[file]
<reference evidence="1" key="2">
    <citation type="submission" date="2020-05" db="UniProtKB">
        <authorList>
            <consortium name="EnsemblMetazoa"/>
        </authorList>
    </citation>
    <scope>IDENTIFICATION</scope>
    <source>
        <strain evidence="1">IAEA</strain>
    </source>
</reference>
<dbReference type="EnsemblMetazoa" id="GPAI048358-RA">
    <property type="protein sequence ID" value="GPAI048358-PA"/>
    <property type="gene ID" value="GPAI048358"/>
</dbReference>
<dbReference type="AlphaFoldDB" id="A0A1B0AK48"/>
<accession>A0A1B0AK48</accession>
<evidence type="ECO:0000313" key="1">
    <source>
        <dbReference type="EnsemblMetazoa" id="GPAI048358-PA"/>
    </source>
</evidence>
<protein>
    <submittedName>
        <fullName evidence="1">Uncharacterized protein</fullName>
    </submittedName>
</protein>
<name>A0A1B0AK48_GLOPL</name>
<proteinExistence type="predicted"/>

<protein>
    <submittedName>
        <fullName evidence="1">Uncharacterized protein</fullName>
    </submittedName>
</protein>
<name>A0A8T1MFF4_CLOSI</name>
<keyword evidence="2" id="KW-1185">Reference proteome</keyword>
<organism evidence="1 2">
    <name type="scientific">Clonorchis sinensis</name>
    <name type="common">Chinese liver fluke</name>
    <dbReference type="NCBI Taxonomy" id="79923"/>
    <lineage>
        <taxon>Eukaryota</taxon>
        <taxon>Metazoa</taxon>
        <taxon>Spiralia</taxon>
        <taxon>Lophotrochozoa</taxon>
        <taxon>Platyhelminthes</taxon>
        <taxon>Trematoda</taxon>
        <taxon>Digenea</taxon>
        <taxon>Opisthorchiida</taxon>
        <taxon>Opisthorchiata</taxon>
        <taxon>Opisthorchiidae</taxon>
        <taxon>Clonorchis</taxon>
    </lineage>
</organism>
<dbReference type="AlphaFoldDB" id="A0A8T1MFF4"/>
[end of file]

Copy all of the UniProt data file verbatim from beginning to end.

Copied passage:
<reference evidence="1" key="2">
    <citation type="submission" date="2020-05" db="UniProtKB">
        <authorList>
            <consortium name="EnsemblMetazoa"/>
        </authorList>
    </citation>
    <scope>IDENTIFICATION</scope>
    <source>
        <strain evidence="1">IAEA</strain>
    </source>
</reference>
<dbReference type="EnsemblMetazoa" id="GPAI048358-RA">
    <property type="protein sequence ID" value="GPAI048358-PA"/>
    <property type="gene ID" value="GPAI048358"/>
</dbReference>
<dbReference type="AlphaFoldDB" id="A0A1B0AK48"/>
<accession>A0A1B0AK48</accession>
<evidence type="ECO:0000313" key="1">
    <source>
        <dbReference type="EnsemblMetazoa" id="GPAI048358-PA"/>
    </source>
</evidence>
<protein>
    <submittedName>
        <fullName evidence="1">Uncharacterized protein</fullName>
    </submittedName>
</protein>
<name>A0A1B0AK48_GLOPL</name>
<proteinExistence type="predicted"/>

<protein>
    <submittedName>
        <fullName evidence="1">Uncharacterized protein</fullName>
    </submittedName>
</protein>
<name>A0A8T1MFF4_CLOSI</name>
<keyword evidence="2" id="KW-1185">Reference proteome</keyword>
<organism evidence="1 2">
    <name type="scientific">Clonorchis sinensis</name>
    <name type="common">Chinese liver fluke</name>
    <dbReference type="NCBI Taxonomy" id="79923"/>
    <lineage>
        <taxon>Eukaryota</taxon>
        <taxon>Metazoa</taxon>
        <taxon>Spiralia</taxon>
        <taxon>Lophotrochozoa</taxon>
        <taxon>Platyhelminthes</taxon>
        <taxon>Trematoda</taxon>
        <taxon>Digenea</taxon>
        <taxon>Opisthorchiida</taxon>
        <taxon>Opisthorchiata</taxon>
        <taxon>Opisthorchiidae</taxon>
        <taxon>Clonorchis</taxon>
    </lineage>
</organism>
<dbReference type="AlphaFoldDB" id="A0A8T1MFF4"/>